What does research say?

According to research studies, nutrient content changes in foods depending on which seasons they were produced in. For example, in a study conducted by the Ministry of Agriculture, Fisheries and Food  in London, England researchers found that nutrient content was different in milk harvested in the summer versus winter. Because of the change in the cow’s diet to less fresh plants in the summer, these cows produced nutritionally different milks.  Japanese researchers also found tremendous differences in the nutritional content of spinach harvested in summer versus winter. x

In order to preserve foods that are out of season, these produce items are often covered in pesticides, waxes, and preservatives in order to maintain their fresh appearance. Who wants to put that in their bodies? Science has shown that pesticides and preservatives are detrimental for our health. Also, the longer produce sits on the shelves, the more nutrients and antioxidants they seem to lose. According to research from the University of California, Davis, spinach and green beans lose two-thirds of their vitamin C within a week of harvest. Pair long transport times and sitting on the grocery store shelves and who knows how nutrient dense your produce really is.

By choosing organic seasonal foods, you are guaranteed to have food that was 1) grown closer to you so it doesn’t spoil during transport 2) harvested at the peak of freshness to ensure dense nutrient content and 3) sold during its season, before it spoils or is forced to undergo unnatural preservative processes. Seasonal fruits and vegetables retain more nutrients than their counterparts making them the better choice for your health.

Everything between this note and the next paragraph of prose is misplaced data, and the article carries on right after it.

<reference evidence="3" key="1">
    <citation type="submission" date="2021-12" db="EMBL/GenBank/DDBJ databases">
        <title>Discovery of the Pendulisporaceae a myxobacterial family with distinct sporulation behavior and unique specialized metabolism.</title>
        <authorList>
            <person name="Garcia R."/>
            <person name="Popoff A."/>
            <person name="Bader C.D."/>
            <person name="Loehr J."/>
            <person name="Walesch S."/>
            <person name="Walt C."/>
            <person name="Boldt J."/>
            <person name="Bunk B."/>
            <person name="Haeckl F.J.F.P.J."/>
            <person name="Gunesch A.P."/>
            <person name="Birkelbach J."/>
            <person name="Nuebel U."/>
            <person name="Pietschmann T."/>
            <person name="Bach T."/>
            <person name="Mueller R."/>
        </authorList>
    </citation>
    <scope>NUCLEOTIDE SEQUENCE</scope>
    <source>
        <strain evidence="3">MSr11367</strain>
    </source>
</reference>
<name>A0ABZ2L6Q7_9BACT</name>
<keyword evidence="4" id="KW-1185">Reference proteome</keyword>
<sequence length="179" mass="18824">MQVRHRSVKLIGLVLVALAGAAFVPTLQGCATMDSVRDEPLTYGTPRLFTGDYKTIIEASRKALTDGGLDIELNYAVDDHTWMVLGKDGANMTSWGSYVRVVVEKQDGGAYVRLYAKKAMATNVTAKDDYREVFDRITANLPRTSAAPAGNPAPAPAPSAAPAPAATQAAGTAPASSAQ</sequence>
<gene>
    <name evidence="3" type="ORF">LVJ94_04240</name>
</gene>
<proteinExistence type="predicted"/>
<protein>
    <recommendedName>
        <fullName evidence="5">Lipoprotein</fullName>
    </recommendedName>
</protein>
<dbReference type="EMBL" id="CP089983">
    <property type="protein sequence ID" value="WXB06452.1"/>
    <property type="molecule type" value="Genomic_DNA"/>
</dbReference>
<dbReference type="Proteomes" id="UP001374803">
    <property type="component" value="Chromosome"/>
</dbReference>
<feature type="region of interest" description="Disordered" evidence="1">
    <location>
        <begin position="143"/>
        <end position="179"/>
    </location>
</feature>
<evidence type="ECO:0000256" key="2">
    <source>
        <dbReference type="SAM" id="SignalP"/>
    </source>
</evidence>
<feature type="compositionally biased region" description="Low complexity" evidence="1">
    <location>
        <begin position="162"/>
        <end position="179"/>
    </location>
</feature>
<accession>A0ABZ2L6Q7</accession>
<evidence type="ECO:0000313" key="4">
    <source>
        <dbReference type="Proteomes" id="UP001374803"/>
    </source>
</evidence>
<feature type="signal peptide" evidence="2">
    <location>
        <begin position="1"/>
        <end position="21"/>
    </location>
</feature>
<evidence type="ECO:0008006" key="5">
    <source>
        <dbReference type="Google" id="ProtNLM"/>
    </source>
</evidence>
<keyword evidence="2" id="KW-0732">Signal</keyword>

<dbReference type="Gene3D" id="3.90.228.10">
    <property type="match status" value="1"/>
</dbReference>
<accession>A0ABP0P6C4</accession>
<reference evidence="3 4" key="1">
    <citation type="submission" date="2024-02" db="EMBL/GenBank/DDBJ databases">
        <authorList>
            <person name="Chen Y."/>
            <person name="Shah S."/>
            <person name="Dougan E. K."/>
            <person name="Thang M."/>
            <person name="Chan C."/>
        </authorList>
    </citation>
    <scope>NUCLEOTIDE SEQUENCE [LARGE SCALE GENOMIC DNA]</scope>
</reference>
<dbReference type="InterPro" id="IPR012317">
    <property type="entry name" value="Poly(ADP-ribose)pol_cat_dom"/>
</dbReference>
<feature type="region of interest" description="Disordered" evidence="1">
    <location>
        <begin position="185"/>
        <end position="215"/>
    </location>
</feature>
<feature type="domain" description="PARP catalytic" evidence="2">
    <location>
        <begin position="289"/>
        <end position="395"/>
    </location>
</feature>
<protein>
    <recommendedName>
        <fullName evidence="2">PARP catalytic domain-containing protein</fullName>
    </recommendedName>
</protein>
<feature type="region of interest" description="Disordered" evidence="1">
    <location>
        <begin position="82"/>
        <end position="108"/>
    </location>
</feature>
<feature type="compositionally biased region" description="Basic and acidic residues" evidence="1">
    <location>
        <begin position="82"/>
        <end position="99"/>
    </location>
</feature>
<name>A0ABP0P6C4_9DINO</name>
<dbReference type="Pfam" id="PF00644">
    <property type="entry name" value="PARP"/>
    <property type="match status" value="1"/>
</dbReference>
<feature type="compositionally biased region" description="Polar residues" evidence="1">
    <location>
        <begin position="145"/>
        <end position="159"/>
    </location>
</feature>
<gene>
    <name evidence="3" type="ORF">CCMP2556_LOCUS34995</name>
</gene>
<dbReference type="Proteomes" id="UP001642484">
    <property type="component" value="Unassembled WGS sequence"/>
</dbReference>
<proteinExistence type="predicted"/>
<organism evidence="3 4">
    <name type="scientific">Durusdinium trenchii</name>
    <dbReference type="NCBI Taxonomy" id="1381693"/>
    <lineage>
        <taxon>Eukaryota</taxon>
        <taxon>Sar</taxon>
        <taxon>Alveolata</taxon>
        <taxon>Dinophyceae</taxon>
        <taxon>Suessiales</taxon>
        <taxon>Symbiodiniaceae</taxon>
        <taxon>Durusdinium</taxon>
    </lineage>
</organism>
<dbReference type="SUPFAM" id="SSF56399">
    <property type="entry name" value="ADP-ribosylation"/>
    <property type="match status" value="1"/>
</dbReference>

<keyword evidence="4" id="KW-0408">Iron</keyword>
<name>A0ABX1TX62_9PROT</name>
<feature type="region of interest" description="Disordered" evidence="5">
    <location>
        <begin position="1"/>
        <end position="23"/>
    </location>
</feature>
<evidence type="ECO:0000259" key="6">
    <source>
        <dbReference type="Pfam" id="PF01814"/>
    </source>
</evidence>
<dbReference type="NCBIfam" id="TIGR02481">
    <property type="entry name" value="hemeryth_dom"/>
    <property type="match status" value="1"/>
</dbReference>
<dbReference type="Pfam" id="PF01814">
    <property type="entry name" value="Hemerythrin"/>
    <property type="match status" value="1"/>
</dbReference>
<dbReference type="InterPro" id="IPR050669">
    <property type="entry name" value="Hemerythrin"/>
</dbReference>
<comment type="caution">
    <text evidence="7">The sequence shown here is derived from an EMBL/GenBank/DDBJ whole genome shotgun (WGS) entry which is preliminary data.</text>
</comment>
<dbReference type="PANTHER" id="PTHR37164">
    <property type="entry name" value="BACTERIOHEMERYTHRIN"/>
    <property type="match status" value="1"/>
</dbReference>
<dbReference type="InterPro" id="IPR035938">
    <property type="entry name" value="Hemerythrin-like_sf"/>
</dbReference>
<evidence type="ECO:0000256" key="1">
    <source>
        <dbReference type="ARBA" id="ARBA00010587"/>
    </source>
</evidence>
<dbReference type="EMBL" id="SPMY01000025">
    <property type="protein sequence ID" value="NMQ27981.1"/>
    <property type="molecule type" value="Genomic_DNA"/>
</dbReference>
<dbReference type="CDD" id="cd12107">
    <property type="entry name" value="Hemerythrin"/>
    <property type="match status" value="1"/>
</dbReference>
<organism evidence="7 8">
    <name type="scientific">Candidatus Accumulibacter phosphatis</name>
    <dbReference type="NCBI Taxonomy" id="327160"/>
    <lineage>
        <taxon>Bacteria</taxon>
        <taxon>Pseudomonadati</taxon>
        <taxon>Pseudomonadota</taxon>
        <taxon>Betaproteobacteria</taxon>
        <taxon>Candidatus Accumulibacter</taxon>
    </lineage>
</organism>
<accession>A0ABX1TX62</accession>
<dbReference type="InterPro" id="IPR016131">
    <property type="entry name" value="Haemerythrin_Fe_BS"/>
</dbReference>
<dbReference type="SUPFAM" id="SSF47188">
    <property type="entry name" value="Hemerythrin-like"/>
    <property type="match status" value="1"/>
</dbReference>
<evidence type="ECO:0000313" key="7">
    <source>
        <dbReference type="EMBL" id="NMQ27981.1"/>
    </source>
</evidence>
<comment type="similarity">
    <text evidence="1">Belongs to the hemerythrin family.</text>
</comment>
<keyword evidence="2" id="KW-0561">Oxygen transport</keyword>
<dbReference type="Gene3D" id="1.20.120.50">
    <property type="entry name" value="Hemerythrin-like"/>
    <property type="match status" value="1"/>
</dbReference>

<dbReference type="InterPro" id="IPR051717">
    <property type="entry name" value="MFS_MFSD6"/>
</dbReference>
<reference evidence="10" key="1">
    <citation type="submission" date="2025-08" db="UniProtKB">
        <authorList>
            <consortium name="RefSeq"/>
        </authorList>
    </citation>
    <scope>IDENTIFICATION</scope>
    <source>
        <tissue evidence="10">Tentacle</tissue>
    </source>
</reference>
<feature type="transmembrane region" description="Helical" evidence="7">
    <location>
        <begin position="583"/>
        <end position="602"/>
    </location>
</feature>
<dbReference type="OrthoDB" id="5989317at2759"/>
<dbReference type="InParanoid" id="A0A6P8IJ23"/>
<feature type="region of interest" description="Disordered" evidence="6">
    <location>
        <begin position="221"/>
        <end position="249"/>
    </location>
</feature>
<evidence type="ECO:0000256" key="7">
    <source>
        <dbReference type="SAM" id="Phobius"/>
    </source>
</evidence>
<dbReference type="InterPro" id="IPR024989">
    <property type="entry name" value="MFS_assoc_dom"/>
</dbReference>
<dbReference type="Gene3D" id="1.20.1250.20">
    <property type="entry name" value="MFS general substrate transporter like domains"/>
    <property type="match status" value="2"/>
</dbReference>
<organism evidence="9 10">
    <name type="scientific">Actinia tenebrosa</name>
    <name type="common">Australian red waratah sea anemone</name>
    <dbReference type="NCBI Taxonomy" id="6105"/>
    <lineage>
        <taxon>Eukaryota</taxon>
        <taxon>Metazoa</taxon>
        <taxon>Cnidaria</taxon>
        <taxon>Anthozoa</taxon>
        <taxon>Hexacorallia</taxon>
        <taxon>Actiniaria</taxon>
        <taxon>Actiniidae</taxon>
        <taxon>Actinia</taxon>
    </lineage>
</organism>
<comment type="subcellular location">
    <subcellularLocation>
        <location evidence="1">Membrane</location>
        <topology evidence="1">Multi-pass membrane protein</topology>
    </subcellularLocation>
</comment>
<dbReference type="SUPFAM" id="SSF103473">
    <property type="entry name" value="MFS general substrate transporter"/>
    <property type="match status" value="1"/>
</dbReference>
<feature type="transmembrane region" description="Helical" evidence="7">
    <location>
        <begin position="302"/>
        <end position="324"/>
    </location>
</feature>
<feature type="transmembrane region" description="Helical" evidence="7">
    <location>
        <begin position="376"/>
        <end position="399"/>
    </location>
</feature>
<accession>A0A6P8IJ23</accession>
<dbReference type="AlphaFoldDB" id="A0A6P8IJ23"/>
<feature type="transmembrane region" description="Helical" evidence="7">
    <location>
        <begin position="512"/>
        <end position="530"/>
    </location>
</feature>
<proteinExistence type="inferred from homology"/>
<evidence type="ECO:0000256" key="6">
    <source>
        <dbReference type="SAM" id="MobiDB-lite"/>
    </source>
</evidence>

Other benefits of eating seasonally:

  • Supports our local farmers who choose to farm sustainably.
  • Preserves the environment.
  • You have a broader variety of foods in your diet.
  • Saves your wallet! Seasonal foods are cheaper to produce and often cheaper to buy when they are in season as well.
  • You get the best, healthiest food available!

Eating foods that aren’t seasonal is a recent practice and although convenient, it has many downsides. Once upon a time, people only ate seasonally as this way of farming was their only way to survive. Choosing seasonal foods, even if we did not grow them ourselves, helps us reconnect with nature’s natural rhythms. So enjoy your summer peaches while you can! Soon it will be time for the abundance of hearty fall and winter picks that we all love.

Check out our fall seasonal produce guide.

What’s your favorite season to eat in? Please share your seasonal favorites in the comments below!

Check out our website to browse our selection of Certified Organic fall produce as well as pastured meats, coffee, tea, prepared foods, and more!

If you have any  questions, please contact our customer service department. Office hours are Monday-Friday from 8:00am – 5:00pm and you can reach us at (770) 441-9976. We would love to hear from you!

Seasonal Fall Produce Picks

As the scorching Georgia summer comes to a close, we welcome cool weather, falling leaves, and fall produce. Although we are sad to see summer favorites like tomatoes and peaches dwindle, the changing autumn weather brings a new assortment of fruits and vegetables for us to enjoy.  Here are a few of our fall favorites that are already or will be available for delivery in the coming weeks: Continue reading Seasonal Fall Produce Picks